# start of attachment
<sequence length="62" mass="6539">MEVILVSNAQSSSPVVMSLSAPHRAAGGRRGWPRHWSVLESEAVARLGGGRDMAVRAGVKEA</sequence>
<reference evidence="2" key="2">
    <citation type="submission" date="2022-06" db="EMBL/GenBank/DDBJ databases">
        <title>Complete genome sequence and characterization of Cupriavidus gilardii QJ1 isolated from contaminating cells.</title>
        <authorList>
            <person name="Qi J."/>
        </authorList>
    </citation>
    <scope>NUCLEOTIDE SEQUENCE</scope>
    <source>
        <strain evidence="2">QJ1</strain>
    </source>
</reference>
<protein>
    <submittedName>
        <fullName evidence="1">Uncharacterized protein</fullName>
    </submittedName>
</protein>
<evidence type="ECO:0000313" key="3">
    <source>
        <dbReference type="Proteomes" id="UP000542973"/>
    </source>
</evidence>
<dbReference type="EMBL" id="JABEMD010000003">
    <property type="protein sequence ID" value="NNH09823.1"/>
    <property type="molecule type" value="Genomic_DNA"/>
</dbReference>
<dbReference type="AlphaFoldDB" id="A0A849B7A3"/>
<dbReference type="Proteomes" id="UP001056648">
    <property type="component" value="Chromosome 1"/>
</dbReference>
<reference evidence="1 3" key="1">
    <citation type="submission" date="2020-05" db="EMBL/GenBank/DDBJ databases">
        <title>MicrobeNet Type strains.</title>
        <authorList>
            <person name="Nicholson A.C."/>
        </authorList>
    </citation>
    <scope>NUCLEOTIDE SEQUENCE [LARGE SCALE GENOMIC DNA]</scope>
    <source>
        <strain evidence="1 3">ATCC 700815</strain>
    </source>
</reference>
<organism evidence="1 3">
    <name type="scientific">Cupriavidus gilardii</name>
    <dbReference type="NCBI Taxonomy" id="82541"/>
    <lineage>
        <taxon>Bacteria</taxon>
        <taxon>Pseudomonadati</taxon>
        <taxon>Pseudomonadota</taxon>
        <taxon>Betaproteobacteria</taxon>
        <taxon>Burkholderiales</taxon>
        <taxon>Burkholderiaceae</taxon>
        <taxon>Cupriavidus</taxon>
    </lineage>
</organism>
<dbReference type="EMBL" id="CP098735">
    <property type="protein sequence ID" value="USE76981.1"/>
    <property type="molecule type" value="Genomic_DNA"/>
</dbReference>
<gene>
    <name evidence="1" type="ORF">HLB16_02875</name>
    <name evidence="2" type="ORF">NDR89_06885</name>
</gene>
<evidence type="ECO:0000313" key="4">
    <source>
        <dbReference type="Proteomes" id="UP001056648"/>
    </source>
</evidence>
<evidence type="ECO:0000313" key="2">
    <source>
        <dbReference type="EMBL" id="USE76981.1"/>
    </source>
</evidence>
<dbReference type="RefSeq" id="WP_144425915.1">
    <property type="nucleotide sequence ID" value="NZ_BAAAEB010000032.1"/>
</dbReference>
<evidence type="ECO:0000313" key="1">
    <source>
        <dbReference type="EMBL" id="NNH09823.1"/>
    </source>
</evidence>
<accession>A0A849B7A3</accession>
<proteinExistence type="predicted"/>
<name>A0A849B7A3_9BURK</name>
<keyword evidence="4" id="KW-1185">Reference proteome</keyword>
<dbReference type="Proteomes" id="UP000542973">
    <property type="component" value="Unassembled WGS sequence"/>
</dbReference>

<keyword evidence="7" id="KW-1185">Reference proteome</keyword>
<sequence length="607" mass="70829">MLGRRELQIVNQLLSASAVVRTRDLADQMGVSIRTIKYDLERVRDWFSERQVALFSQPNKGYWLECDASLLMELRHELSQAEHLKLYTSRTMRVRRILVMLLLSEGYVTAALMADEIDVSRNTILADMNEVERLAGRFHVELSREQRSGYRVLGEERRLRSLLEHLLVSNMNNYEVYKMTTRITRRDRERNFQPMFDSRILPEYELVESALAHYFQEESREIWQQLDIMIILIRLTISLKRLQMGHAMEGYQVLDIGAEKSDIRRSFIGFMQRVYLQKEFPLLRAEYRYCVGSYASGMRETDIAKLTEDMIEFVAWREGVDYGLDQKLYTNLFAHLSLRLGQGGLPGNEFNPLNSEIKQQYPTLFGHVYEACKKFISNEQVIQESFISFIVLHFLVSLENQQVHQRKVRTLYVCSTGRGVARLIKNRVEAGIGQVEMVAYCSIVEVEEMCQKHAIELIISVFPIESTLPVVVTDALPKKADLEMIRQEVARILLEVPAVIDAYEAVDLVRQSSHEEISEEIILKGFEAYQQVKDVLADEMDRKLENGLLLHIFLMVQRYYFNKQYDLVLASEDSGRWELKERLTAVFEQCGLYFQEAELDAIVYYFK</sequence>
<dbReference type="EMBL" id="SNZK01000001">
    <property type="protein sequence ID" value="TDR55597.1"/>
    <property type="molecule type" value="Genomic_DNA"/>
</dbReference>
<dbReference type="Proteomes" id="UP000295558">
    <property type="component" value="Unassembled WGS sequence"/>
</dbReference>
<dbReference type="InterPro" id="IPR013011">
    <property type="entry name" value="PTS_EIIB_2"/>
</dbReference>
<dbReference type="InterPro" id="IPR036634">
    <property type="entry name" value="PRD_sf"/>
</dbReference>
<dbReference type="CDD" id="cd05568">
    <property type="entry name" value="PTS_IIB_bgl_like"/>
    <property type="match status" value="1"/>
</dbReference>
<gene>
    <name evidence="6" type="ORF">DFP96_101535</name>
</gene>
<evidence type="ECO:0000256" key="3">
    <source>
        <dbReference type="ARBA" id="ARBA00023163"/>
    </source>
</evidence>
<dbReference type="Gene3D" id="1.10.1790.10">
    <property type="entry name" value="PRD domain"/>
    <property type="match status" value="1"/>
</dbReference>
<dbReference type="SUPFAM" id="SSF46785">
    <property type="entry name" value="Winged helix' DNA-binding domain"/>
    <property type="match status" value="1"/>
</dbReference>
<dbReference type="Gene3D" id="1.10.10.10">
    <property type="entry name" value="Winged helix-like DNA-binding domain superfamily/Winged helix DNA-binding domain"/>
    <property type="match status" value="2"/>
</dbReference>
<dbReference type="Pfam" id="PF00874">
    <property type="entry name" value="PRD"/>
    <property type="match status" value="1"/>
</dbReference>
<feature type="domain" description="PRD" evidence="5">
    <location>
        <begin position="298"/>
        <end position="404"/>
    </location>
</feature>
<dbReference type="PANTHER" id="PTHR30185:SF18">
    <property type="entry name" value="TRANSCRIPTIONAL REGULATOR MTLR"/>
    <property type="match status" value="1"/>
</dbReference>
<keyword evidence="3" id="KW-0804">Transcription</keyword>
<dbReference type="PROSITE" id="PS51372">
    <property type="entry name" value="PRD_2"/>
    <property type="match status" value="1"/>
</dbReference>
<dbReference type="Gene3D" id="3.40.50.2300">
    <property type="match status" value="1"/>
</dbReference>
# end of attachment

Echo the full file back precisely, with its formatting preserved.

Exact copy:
<sequence length="62" mass="6539">MEVILVSNAQSSSPVVMSLSAPHRAAGGRRGWPRHWSVLESEAVARLGGGRDMAVRAGVKEA</sequence>
<reference evidence="2" key="2">
    <citation type="submission" date="2022-06" db="EMBL/GenBank/DDBJ databases">
        <title>Complete genome sequence and characterization of Cupriavidus gilardii QJ1 isolated from contaminating cells.</title>
        <authorList>
            <person name="Qi J."/>
        </authorList>
    </citation>
    <scope>NUCLEOTIDE SEQUENCE</scope>
    <source>
        <strain evidence="2">QJ1</strain>
    </source>
</reference>
<protein>
    <submittedName>
        <fullName evidence="1">Uncharacterized protein</fullName>
    </submittedName>
</protein>
<evidence type="ECO:0000313" key="3">
    <source>
        <dbReference type="Proteomes" id="UP000542973"/>
    </source>
</evidence>
<dbReference type="EMBL" id="JABEMD010000003">
    <property type="protein sequence ID" value="NNH09823.1"/>
    <property type="molecule type" value="Genomic_DNA"/>
</dbReference>
<dbReference type="AlphaFoldDB" id="A0A849B7A3"/>
<dbReference type="Proteomes" id="UP001056648">
    <property type="component" value="Chromosome 1"/>
</dbReference>
<reference evidence="1 3" key="1">
    <citation type="submission" date="2020-05" db="EMBL/GenBank/DDBJ databases">
        <title>MicrobeNet Type strains.</title>
        <authorList>
            <person name="Nicholson A.C."/>
        </authorList>
    </citation>
    <scope>NUCLEOTIDE SEQUENCE [LARGE SCALE GENOMIC DNA]</scope>
    <source>
        <strain evidence="1 3">ATCC 700815</strain>
    </source>
</reference>
<organism evidence="1 3">
    <name type="scientific">Cupriavidus gilardii</name>
    <dbReference type="NCBI Taxonomy" id="82541"/>
    <lineage>
        <taxon>Bacteria</taxon>
        <taxon>Pseudomonadati</taxon>
        <taxon>Pseudomonadota</taxon>
        <taxon>Betaproteobacteria</taxon>
        <taxon>Burkholderiales</taxon>
        <taxon>Burkholderiaceae</taxon>
        <taxon>Cupriavidus</taxon>
    </lineage>
</organism>
<dbReference type="EMBL" id="CP098735">
    <property type="protein sequence ID" value="USE76981.1"/>
    <property type="molecule type" value="Genomic_DNA"/>
</dbReference>
<gene>
    <name evidence="1" type="ORF">HLB16_02875</name>
    <name evidence="2" type="ORF">NDR89_06885</name>
</gene>
<evidence type="ECO:0000313" key="4">
    <source>
        <dbReference type="Proteomes" id="UP001056648"/>
    </source>
</evidence>
<evidence type="ECO:0000313" key="2">
    <source>
        <dbReference type="EMBL" id="USE76981.1"/>
    </source>
</evidence>
<dbReference type="RefSeq" id="WP_144425915.1">
    <property type="nucleotide sequence ID" value="NZ_BAAAEB010000032.1"/>
</dbReference>
<evidence type="ECO:0000313" key="1">
    <source>
        <dbReference type="EMBL" id="NNH09823.1"/>
    </source>
</evidence>
<accession>A0A849B7A3</accession>
<proteinExistence type="predicted"/>
<name>A0A849B7A3_9BURK</name>
<keyword evidence="4" id="KW-1185">Reference proteome</keyword>
<dbReference type="Proteomes" id="UP000542973">
    <property type="component" value="Unassembled WGS sequence"/>
</dbReference>

<keyword evidence="7" id="KW-1185">Reference proteome</keyword>
<sequence length="607" mass="70829">MLGRRELQIVNQLLSASAVVRTRDLADQMGVSIRTIKYDLERVRDWFSERQVALFSQPNKGYWLECDASLLMELRHELSQAEHLKLYTSRTMRVRRILVMLLLSEGYVTAALMADEIDVSRNTILADMNEVERLAGRFHVELSREQRSGYRVLGEERRLRSLLEHLLVSNMNNYEVYKMTTRITRRDRERNFQPMFDSRILPEYELVESALAHYFQEESREIWQQLDIMIILIRLTISLKRLQMGHAMEGYQVLDIGAEKSDIRRSFIGFMQRVYLQKEFPLLRAEYRYCVGSYASGMRETDIAKLTEDMIEFVAWREGVDYGLDQKLYTNLFAHLSLRLGQGGLPGNEFNPLNSEIKQQYPTLFGHVYEACKKFISNEQVIQESFISFIVLHFLVSLENQQVHQRKVRTLYVCSTGRGVARLIKNRVEAGIGQVEMVAYCSIVEVEEMCQKHAIELIISVFPIESTLPVVVTDALPKKADLEMIRQEVARILLEVPAVIDAYEAVDLVRQSSHEEISEEIILKGFEAYQQVKDVLADEMDRKLENGLLLHIFLMVQRYYFNKQYDLVLASEDSGRWELKERLTAVFEQCGLYFQEAELDAIVYYFK</sequence>
<dbReference type="EMBL" id="SNZK01000001">
    <property type="protein sequence ID" value="TDR55597.1"/>
    <property type="molecule type" value="Genomic_DNA"/>
</dbReference>
<dbReference type="Proteomes" id="UP000295558">
    <property type="component" value="Unassembled WGS sequence"/>
</dbReference>
<dbReference type="InterPro" id="IPR013011">
    <property type="entry name" value="PTS_EIIB_2"/>
</dbReference>
<dbReference type="InterPro" id="IPR036634">
    <property type="entry name" value="PRD_sf"/>
</dbReference>
<dbReference type="CDD" id="cd05568">
    <property type="entry name" value="PTS_IIB_bgl_like"/>
    <property type="match status" value="1"/>
</dbReference>
<gene>
    <name evidence="6" type="ORF">DFP96_101535</name>
</gene>
<evidence type="ECO:0000256" key="3">
    <source>
        <dbReference type="ARBA" id="ARBA00023163"/>
    </source>
</evidence>
<dbReference type="Gene3D" id="1.10.1790.10">
    <property type="entry name" value="PRD domain"/>
    <property type="match status" value="1"/>
</dbReference>
<dbReference type="SUPFAM" id="SSF46785">
    <property type="entry name" value="Winged helix' DNA-binding domain"/>
    <property type="match status" value="1"/>
</dbReference>
<dbReference type="Gene3D" id="1.10.10.10">
    <property type="entry name" value="Winged helix-like DNA-binding domain superfamily/Winged helix DNA-binding domain"/>
    <property type="match status" value="2"/>
</dbReference>
<dbReference type="Pfam" id="PF00874">
    <property type="entry name" value="PRD"/>
    <property type="match status" value="1"/>
</dbReference>
<feature type="domain" description="PRD" evidence="5">
    <location>
        <begin position="298"/>
        <end position="404"/>
    </location>
</feature>
<dbReference type="PANTHER" id="PTHR30185:SF18">
    <property type="entry name" value="TRANSCRIPTIONAL REGULATOR MTLR"/>
    <property type="match status" value="1"/>
</dbReference>
<keyword evidence="3" id="KW-0804">Transcription</keyword>
<dbReference type="PROSITE" id="PS51372">
    <property type="entry name" value="PRD_2"/>
    <property type="match status" value="1"/>
</dbReference>
<dbReference type="Gene3D" id="3.40.50.2300">
    <property type="match status" value="1"/>
</dbReference>